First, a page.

Gridium: I know that community is a central element to your company’s approach. WeWork has acquired the software coding outfit Flatiron School and the online community that helps organize real world events, MeetUp. What is your approach to ensuring WeWork’s buildings and its operational strategy accommodates all this activity?

Nigel: Designing for flexibility is the key problem that most designers are trying to solve for when coming out with designs for office space or for anything that the use isn’t necessarily defined and understood at the time, right?

So, sort of leveraging on that technology again, a big focus for us is really understanding how the space is being used and understanding how we can optimize it. For office space, I like to talk a lot about our diversity and understanding how our diversity changes in different markets.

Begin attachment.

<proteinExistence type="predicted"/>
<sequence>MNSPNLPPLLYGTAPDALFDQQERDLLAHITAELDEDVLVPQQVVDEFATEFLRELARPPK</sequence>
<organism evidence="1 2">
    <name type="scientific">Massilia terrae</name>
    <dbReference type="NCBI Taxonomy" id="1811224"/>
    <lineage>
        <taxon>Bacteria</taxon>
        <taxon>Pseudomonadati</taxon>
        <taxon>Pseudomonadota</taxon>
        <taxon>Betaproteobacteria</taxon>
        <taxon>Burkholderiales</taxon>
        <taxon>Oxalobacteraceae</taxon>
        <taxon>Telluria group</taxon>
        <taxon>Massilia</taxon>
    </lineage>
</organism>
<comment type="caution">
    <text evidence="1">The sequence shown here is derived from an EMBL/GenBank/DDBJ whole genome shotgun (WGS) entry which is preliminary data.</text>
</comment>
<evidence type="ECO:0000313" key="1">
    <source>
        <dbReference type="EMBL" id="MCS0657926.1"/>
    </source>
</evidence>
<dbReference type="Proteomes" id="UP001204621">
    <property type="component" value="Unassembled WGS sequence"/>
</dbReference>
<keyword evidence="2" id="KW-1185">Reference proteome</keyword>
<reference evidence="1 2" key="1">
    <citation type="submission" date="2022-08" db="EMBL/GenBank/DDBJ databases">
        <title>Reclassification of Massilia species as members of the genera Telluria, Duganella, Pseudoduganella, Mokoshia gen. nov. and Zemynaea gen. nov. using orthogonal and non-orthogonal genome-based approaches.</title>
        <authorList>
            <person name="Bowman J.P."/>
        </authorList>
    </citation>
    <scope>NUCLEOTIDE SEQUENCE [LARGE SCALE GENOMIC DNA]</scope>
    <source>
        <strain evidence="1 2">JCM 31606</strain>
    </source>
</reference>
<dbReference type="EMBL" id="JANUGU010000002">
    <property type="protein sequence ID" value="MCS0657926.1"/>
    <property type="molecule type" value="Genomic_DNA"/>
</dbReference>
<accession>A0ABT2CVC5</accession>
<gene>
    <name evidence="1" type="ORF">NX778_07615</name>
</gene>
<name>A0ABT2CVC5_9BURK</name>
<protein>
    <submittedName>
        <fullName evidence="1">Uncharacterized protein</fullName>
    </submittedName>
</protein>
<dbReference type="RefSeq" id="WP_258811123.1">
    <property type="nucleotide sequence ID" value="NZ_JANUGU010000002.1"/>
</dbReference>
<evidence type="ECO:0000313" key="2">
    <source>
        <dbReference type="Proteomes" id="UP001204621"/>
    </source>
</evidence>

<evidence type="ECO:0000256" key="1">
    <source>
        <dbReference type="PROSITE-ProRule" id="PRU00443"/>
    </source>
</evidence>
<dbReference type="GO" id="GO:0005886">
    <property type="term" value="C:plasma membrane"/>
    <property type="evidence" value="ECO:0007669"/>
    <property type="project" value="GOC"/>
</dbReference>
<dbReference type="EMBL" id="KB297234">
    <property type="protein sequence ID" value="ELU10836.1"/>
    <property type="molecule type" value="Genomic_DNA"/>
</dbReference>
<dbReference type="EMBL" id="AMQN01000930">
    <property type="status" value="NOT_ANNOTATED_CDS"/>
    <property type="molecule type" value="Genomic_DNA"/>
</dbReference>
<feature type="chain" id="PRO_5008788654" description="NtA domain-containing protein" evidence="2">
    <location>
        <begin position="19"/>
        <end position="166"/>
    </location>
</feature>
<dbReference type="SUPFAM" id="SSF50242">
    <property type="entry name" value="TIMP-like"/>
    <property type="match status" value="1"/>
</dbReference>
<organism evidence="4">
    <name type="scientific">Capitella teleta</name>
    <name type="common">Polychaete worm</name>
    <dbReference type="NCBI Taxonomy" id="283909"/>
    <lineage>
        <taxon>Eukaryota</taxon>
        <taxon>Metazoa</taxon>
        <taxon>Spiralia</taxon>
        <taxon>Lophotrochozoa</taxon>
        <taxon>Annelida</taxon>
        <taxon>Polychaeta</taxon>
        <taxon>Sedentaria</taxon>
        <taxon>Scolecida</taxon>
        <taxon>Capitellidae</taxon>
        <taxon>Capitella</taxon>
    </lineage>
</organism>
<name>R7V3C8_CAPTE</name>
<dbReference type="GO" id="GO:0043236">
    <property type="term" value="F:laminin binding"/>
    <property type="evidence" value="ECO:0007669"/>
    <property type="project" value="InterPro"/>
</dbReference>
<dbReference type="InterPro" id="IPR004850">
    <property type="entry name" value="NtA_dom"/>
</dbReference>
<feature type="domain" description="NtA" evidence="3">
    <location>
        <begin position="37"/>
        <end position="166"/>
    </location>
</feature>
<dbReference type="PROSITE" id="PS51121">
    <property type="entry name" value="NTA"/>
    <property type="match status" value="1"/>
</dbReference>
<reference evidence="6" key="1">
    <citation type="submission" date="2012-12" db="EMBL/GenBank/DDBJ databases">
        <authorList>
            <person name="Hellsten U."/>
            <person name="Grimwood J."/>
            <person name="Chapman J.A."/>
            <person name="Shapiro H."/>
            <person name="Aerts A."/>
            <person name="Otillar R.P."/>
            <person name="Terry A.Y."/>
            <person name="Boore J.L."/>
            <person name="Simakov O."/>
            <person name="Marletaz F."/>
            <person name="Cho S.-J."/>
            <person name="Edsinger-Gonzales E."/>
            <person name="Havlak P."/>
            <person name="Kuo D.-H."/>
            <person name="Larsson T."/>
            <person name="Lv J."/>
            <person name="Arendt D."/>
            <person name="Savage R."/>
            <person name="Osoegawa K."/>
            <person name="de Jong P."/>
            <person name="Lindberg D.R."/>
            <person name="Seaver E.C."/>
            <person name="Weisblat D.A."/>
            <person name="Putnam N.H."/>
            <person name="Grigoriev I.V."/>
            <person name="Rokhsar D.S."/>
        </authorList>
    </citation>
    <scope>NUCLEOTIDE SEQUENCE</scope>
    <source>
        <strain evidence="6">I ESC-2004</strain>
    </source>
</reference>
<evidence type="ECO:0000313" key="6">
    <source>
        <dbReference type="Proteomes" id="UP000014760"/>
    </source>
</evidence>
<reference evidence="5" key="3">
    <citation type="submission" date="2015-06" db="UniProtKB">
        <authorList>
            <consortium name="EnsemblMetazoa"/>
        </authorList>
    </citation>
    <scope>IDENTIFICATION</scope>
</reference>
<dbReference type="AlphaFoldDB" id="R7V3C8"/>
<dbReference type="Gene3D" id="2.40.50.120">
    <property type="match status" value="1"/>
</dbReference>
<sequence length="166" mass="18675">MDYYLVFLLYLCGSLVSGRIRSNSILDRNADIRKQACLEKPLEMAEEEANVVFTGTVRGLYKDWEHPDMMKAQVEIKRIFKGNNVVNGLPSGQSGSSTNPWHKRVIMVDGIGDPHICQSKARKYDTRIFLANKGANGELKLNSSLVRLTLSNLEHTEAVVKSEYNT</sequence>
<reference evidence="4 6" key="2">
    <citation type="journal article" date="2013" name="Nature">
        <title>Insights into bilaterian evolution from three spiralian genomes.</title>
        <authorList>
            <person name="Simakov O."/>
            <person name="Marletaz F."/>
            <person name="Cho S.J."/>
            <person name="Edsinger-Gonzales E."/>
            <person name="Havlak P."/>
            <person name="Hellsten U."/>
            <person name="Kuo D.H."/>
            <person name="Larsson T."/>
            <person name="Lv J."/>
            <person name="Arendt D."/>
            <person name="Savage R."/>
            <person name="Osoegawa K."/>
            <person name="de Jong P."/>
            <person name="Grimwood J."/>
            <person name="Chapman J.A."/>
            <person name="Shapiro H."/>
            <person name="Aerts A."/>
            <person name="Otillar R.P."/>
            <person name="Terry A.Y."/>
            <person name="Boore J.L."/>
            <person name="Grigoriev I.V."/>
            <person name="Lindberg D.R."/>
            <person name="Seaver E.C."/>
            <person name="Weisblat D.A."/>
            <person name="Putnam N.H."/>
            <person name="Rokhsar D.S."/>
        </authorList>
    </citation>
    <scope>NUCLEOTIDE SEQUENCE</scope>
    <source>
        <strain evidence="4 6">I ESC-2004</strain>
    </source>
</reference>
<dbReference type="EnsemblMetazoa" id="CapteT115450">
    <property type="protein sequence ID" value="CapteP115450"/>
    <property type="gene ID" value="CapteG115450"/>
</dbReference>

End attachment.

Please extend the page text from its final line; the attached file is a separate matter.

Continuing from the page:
To me, the diversity is made up of a number of components; you know, we rent our office space so that the percent sold in a particular building plays into that. The utilization of the space, so if we rent an office to a member as a 10-person office, are they actually using it for 10 people? Or did they put 4 people and a couple of sofas in there? Or are they using it for a conference room?

Understanding these things helps us better design the systems around our members. And then who shows up, right? Who actually comes to work during the day; we have a very diverse membership portfolio, so that can really change from market to market, from building to building. Understanding those three things together then really helps us inform the decisions we make around a particular building; the load capacity that we’re putting in one market versus another market.